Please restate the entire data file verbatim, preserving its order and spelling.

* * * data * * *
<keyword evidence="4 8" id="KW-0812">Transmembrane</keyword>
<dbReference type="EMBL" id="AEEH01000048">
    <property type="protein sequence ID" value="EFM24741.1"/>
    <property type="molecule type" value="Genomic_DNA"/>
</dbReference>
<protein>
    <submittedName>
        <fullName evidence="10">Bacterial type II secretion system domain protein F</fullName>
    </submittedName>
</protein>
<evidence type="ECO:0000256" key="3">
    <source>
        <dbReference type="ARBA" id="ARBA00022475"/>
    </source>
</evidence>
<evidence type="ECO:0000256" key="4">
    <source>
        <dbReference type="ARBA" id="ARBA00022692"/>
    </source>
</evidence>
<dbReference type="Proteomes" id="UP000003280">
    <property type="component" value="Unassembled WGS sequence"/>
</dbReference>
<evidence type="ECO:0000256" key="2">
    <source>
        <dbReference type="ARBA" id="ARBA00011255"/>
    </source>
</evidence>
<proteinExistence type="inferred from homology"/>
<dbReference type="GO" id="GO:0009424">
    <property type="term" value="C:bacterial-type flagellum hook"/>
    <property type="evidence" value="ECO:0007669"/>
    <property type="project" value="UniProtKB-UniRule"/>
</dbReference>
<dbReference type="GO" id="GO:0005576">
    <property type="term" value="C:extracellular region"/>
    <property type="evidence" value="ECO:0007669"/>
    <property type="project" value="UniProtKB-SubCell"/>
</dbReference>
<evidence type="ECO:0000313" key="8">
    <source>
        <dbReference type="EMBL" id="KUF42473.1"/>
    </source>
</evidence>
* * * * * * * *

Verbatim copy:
<keyword evidence="4 8" id="KW-0812">Transmembrane</keyword>
<dbReference type="EMBL" id="AEEH01000048">
    <property type="protein sequence ID" value="EFM24741.1"/>
    <property type="molecule type" value="Genomic_DNA"/>
</dbReference>
<protein>
    <submittedName>
        <fullName evidence="10">Bacterial type II secretion system domain protein F</fullName>
    </submittedName>
</protein>
<evidence type="ECO:0000256" key="3">
    <source>
        <dbReference type="ARBA" id="ARBA00022475"/>
    </source>
</evidence>
<evidence type="ECO:0000256" key="4">
    <source>
        <dbReference type="ARBA" id="ARBA00022692"/>
    </source>
</evidence>
<dbReference type="Proteomes" id="UP000003280">
    <property type="component" value="Unassembled WGS sequence"/>
</dbReference>
<evidence type="ECO:0000256" key="2">
    <source>
        <dbReference type="ARBA" id="ARBA00011255"/>
    </source>
</evidence>
<proteinExistence type="inferred from homology"/>
<dbReference type="GO" id="GO:0009424">
    <property type="term" value="C:bacterial-type flagellum hook"/>
    <property type="evidence" value="ECO:0007669"/>
    <property type="project" value="UniProtKB-UniRule"/>
</dbReference>
<dbReference type="GO" id="GO:0005576">
    <property type="term" value="C:extracellular region"/>
    <property type="evidence" value="ECO:0007669"/>
    <property type="project" value="UniProtKB-SubCell"/>
</dbReference>
<evidence type="ECO:0000313" key="8">
    <source>
        <dbReference type="EMBL" id="KUF42473.1"/>
    </source>
</evidence>